Glad to help!

The directions groups take the rules is always really interesting for me to hear. And it's so tough with a 30-odd page text to create a narrative basket that doesn't have many, many large holes. I'd really like to revisit this game system in a fuller form some day. Perhaps that could happen in 2024 or 2025. If I do, I'll certainly think long and hard on these distinctions among detail types.

Hope you enjoy the session! And let me know if I can offer further interpretations.




Hello! I'm a Japanese TTRPG player.

On August 20th, 2022, I played The Indy Hack with friends.

It was a lot of fun! I summarized the impressions tweeted by everyone on Twitter.

Please read it!

* used the Japanese version here.


Thank you! I greatly appreciate hearing about other people playing the game!



I love TIH. Are there ways for me to find more TIH content?


Great! I love to hear that people are enjoying it!

There are a few more things to have a look at, if you like it:

If you want an intro adventure, there's this theatre full of goblins:


If you like steampunk and alchemy, there's a big setting for that:


If you like JRPGs, there's a setting hack for that in Codex Crystal:


If you want to make your own hack, you can check out the SRD:


Thanks Slade! I just listened to your interview from a few years ago on The Gauntlet. I appreciate your take on TIH and some of what it addresses in the space between DW and trad games. You said that you didn't like when indie games come out and the creator doesn't follow up with more support material. Now that it's been years, would you ever go back and make more like Noises? Or would you change/update portions of TIH?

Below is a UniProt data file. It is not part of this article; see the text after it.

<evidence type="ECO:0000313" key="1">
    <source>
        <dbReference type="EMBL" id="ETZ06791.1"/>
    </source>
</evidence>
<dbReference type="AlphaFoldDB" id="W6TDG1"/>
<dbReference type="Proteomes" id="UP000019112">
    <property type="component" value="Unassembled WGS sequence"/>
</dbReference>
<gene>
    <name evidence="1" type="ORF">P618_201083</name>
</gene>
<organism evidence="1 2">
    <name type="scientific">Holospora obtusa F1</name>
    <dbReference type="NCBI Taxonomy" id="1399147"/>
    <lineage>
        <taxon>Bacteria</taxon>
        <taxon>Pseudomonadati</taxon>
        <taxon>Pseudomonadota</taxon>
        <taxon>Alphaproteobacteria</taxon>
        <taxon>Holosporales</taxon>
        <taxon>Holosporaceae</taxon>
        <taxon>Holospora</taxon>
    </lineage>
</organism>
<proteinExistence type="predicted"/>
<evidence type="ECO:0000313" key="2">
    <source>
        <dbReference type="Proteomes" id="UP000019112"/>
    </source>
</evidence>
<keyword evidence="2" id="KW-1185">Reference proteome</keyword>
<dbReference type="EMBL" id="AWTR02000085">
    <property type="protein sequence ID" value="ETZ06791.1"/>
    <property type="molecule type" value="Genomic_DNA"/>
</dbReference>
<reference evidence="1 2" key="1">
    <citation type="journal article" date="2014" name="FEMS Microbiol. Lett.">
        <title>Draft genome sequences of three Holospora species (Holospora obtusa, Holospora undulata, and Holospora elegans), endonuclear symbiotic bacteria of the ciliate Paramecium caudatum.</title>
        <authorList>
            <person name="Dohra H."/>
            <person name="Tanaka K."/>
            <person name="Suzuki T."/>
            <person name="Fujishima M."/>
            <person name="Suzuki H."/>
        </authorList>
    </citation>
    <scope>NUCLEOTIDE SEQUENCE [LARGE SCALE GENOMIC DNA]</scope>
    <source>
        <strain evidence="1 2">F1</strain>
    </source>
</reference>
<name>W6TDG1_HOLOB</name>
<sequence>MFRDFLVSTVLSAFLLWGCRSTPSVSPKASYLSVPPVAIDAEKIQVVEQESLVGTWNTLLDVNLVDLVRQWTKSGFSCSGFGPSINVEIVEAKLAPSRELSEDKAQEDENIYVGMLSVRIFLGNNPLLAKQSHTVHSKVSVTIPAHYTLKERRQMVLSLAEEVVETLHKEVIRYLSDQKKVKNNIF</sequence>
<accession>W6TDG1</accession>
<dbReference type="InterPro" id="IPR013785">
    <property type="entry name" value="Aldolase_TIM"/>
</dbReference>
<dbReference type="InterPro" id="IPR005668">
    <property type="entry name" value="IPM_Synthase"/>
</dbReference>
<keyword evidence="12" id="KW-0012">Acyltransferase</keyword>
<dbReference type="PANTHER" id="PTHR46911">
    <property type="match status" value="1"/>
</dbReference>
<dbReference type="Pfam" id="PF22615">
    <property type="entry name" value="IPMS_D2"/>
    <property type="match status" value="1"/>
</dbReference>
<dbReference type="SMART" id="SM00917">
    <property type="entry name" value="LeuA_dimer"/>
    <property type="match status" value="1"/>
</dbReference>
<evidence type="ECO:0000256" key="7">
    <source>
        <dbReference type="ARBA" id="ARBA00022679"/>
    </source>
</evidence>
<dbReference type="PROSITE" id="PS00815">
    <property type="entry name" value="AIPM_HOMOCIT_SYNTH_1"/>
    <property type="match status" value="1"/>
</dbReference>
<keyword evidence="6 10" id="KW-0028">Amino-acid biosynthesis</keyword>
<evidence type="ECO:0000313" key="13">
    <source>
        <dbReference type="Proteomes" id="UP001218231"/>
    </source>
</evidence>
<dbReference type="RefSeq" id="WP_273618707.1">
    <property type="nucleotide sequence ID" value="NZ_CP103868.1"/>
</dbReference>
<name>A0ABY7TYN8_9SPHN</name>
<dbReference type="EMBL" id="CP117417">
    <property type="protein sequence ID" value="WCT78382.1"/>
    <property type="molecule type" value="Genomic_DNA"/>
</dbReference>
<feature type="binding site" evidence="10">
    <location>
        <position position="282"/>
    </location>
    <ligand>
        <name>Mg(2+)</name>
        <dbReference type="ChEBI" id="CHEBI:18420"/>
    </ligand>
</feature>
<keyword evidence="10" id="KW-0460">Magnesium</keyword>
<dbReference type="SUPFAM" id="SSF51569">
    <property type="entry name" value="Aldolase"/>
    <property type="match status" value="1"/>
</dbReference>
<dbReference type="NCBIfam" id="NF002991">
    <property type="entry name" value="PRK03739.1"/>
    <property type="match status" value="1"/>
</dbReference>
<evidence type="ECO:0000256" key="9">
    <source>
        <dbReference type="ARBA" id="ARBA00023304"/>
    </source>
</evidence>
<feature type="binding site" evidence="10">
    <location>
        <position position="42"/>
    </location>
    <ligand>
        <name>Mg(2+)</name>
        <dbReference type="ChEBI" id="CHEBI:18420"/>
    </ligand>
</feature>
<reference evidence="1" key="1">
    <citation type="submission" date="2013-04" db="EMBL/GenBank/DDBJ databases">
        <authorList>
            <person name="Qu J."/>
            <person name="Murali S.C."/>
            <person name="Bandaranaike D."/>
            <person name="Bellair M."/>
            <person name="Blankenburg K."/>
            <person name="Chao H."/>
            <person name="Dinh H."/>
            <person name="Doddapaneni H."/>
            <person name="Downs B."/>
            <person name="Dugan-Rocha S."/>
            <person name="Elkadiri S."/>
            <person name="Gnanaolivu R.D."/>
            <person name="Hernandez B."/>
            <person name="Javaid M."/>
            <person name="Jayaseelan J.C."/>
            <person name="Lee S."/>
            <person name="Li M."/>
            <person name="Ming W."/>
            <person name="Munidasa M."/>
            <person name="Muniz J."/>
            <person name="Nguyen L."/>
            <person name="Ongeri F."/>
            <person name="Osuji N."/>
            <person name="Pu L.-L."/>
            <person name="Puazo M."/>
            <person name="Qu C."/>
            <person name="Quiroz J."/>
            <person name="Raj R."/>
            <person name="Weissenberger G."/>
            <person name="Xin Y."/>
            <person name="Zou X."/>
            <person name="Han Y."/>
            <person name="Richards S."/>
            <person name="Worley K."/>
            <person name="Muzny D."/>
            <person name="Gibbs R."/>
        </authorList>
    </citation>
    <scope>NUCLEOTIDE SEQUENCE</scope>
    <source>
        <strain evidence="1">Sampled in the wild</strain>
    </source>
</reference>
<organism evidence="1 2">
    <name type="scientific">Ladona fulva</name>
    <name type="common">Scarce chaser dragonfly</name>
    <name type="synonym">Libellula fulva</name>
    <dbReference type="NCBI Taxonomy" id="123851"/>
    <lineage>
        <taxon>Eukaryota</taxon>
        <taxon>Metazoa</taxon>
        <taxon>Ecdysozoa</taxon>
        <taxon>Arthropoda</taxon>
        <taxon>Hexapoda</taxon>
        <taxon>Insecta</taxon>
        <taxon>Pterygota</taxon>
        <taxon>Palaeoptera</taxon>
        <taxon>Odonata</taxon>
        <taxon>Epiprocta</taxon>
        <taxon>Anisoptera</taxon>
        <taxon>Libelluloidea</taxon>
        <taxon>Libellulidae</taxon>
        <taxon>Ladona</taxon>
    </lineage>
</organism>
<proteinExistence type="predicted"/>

Ps, I think The Gauntlet tried to force you to validate your design process in that interview and you did a great job clearly communicating your thoughts under pressure. 


Oh wow. Time has given me some wisdom on that topic. I still don't like it when indie games stop producing content, but I can see why it happens for really quirky games. I have some ideas about a second edition of TIH that comes in a larger form (100-200 pages of locations and NPCs and items etc.), with more adventure hooks built in. I also have a few zine-sized ideas that would be good as TIH or system-neutral pieces.

I can't recall being overly pressured back then, but my mind goes blank when I'm being recorded, for sure. I have lots more design thoughts now too. I wonder if they'd have me back...